Franklin has done the impossible at Vandy: given life to a program many decades removed from any relevance. Instead of hiding from Vandy’s woeful gridiron history, Franklin charged into the situation head-on, clearly stating his intentions to turn the program around.
And boy, has he. Inheriting a team that had gone 33-84 the previous ten seasons, Franklin has led Vanderbilt to a 24-15 record over three seasons, three bowl appearances, and two bowl victories (11-13 overall in the SEC).
Just as impressive as the record on the field is the fact that he has made Vanderbilt fans BELIEVE.
The Tennessee Titans are a franchise that in many ways mimics the Vanderbilt situation. Since the Jeff Fisher period began, Tennessee has has made six playoff appearances. Apart from a great run that culminated in a memorable Super Bowl showing in 2000, two of the exits were in the divisional round, as the number one seed (both times to Baltimore). Only once did they make it to the conference championship.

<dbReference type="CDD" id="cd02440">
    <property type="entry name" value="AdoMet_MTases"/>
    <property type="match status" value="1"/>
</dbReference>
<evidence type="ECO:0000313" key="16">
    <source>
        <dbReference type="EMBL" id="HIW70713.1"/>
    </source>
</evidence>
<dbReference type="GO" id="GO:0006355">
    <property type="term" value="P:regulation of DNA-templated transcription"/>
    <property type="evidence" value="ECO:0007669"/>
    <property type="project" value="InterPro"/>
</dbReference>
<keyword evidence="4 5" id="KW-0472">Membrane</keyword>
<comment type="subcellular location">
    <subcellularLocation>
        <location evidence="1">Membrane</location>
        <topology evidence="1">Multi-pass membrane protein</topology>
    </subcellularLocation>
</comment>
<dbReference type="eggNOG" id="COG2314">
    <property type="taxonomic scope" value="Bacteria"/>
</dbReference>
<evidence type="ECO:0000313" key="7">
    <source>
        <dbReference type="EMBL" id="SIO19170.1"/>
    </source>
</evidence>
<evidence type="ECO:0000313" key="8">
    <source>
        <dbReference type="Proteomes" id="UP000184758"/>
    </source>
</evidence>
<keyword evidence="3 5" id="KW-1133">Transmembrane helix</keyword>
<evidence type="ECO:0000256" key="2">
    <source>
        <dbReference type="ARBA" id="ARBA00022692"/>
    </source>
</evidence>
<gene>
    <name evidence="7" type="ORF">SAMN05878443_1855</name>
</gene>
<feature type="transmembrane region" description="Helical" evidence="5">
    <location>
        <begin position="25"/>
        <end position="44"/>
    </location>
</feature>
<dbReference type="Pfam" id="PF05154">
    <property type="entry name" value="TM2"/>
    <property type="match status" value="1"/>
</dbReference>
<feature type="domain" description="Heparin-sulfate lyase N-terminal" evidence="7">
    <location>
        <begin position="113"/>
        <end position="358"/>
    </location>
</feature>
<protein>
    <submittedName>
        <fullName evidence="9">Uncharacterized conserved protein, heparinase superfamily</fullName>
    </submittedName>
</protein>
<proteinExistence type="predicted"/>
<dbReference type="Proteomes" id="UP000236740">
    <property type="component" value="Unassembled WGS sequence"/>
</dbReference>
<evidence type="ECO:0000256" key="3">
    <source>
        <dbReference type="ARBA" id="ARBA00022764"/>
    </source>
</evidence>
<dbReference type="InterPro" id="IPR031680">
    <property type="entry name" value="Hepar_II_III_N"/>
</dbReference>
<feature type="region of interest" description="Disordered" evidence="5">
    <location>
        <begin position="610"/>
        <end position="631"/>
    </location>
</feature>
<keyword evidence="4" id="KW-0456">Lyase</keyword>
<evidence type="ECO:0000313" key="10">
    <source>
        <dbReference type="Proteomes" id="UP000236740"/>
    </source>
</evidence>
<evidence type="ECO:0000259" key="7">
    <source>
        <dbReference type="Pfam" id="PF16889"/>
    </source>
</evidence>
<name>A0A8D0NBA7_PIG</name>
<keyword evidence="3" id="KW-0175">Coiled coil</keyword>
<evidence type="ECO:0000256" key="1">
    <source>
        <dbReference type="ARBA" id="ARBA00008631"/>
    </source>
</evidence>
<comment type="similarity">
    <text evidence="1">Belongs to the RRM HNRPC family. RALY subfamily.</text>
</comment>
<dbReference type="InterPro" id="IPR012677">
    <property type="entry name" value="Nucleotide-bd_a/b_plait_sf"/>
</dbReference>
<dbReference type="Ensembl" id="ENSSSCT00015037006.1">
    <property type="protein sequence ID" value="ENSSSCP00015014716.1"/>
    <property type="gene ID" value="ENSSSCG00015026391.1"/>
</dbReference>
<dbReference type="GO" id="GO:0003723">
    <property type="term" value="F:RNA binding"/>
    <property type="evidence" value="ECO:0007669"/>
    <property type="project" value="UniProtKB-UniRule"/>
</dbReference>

It’s a rag-tag history, in many ways. Conference runner-up twice to the Steelers in the late seventies. Blowing the biggest lead ever against the Bills in the 1993 wildcard game. Uprooted from Houston and relocated to Tennessee in 1997.
This is a team and a history made for a James Franklin. Someone who would embrace the historical challenge and fling themselves into it.
You don’t accomplish what Franklin has done at Vanderbilt without garnering notice. Penn State has made overtures to him. There’s been talk of NFL interest in Cleveland and Washington.
It’s a long shot, at best. But the Titan job requires a certain person, of a certain intensity. Grabbing up the typical NFL coordinator is not going to cut it for this franchise.
(As I write this, the signals are strongly pointing he’s taking the Penn State job)…